The California state Senate today approved Sen. Nancy Skinner’s SB 65, the California Momnibus Act, on a 31-7 vote. SB 65 is aimed at reducing California’s maternal death rates and infant mortality, which are disproportionately high for families of color. It will also improve research and data collection on racial and socio-economic factors that contribute to higher rates of maternal and infant mortality.
“Black and Indigenous women and their babies have higher rates of maternal and infant mortality than other Californians. Given our state’s wealth and medical advancements, this is unacceptable,” said Sen. Skinner, who is vice chair of the Legislative Women’s Caucus. “SB 65, the California Momnibus Act, will improve pregnancy and childbirth services so we can put an end to this disparity.”
Each year, an estimated two-thirds of the pregnancy-related deaths in the United States are considered preventable, according to a recent report. Research points to structural racism and other socio-economic factors as playing key roles in causing racial and geographic disparities in birthing outcomes.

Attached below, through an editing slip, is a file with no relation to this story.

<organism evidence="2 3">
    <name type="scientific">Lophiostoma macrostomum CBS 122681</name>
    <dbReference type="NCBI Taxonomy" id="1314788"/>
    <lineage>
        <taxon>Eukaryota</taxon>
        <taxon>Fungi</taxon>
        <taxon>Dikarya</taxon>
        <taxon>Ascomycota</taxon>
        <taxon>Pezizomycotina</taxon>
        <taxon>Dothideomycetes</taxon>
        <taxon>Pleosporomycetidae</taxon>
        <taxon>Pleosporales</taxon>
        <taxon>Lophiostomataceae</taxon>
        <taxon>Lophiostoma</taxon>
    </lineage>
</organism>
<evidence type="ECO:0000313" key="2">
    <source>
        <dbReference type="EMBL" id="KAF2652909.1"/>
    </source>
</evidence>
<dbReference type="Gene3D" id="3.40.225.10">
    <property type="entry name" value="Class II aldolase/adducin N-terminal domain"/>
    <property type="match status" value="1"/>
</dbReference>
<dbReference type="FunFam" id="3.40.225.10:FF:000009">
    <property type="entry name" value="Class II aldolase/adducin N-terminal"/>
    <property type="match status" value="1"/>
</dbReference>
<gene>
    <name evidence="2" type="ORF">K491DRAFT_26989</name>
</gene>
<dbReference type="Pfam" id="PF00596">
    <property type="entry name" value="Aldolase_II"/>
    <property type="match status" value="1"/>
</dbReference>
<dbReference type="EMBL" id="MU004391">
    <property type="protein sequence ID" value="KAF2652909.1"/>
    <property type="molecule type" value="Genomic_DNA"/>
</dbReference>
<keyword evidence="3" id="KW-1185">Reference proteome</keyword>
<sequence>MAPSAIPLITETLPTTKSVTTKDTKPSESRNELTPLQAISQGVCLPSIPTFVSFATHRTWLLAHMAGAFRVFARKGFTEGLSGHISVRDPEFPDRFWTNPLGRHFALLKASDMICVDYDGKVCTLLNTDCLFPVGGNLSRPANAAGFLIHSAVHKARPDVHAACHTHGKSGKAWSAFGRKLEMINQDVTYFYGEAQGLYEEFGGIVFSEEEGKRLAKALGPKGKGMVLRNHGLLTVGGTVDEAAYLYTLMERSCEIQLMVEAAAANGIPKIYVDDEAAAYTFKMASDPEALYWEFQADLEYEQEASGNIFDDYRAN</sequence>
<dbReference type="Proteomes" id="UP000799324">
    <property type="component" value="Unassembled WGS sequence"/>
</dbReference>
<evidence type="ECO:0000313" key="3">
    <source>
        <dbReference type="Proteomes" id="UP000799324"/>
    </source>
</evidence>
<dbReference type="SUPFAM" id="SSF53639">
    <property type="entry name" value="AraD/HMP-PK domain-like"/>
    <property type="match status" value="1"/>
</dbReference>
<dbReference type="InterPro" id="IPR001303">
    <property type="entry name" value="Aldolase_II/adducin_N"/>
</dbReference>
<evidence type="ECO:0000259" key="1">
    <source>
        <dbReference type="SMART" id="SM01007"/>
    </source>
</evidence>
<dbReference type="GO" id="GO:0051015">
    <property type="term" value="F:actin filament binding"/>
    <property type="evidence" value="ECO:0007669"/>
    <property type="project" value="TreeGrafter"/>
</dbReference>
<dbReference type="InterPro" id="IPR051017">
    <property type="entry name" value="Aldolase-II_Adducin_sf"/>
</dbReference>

Although California’s infant mortality rate is lower than the national average, Black babies die at a rate more than double the state average. Mortality rates for Native American infants are also higher than the state norm. Death rates for Black pregnant and postpartum Californians are more than three times the state average.
SB 65 is part of a national effort to eliminate our country’s high maternal and infant mortality rates and complements two federal bills, the Black Maternal Momnibus Act of 2021 and The Kira Johnson Act, introduced by Senator Alex Padilla (D-CA). SB 65:
- Codifies and expands the authority of California’s Pregnancy-Associated Mortality Review Committee to investigate maternal mortality and morbidity and make recommendations on best practices to reduce maternal and infant deaths
- Allows Californians to stay on Medi-Cal up to a year after giving birth, and provides Medi-Cal coverage for doula and midwifery care
- Extends CalWORKs to the first trimester of pregnancy, making working optional and providing higher monthly stipends while pregnant
- Creates a 3-year pilot in which any California county that chooses to participate can offer a guaranteed income for low-income pregnant individuals and new parents
SB 65 is sponsored by Black Women for Wellness Action Project, Western Center on Law and Poverty, California Nurse Midwives Association, NARAL Pro-Choice California, and National Health Law Program and supported by a coalition of over 50 organizations. It has no known opposition.
SB 65 now goes to the state Assembly for consideration.
Sen. Nancy Skinner represents the 9th Senate District, is chair of the Senate Budget Committee and is vice chair of the Legislative Women’s Caucus.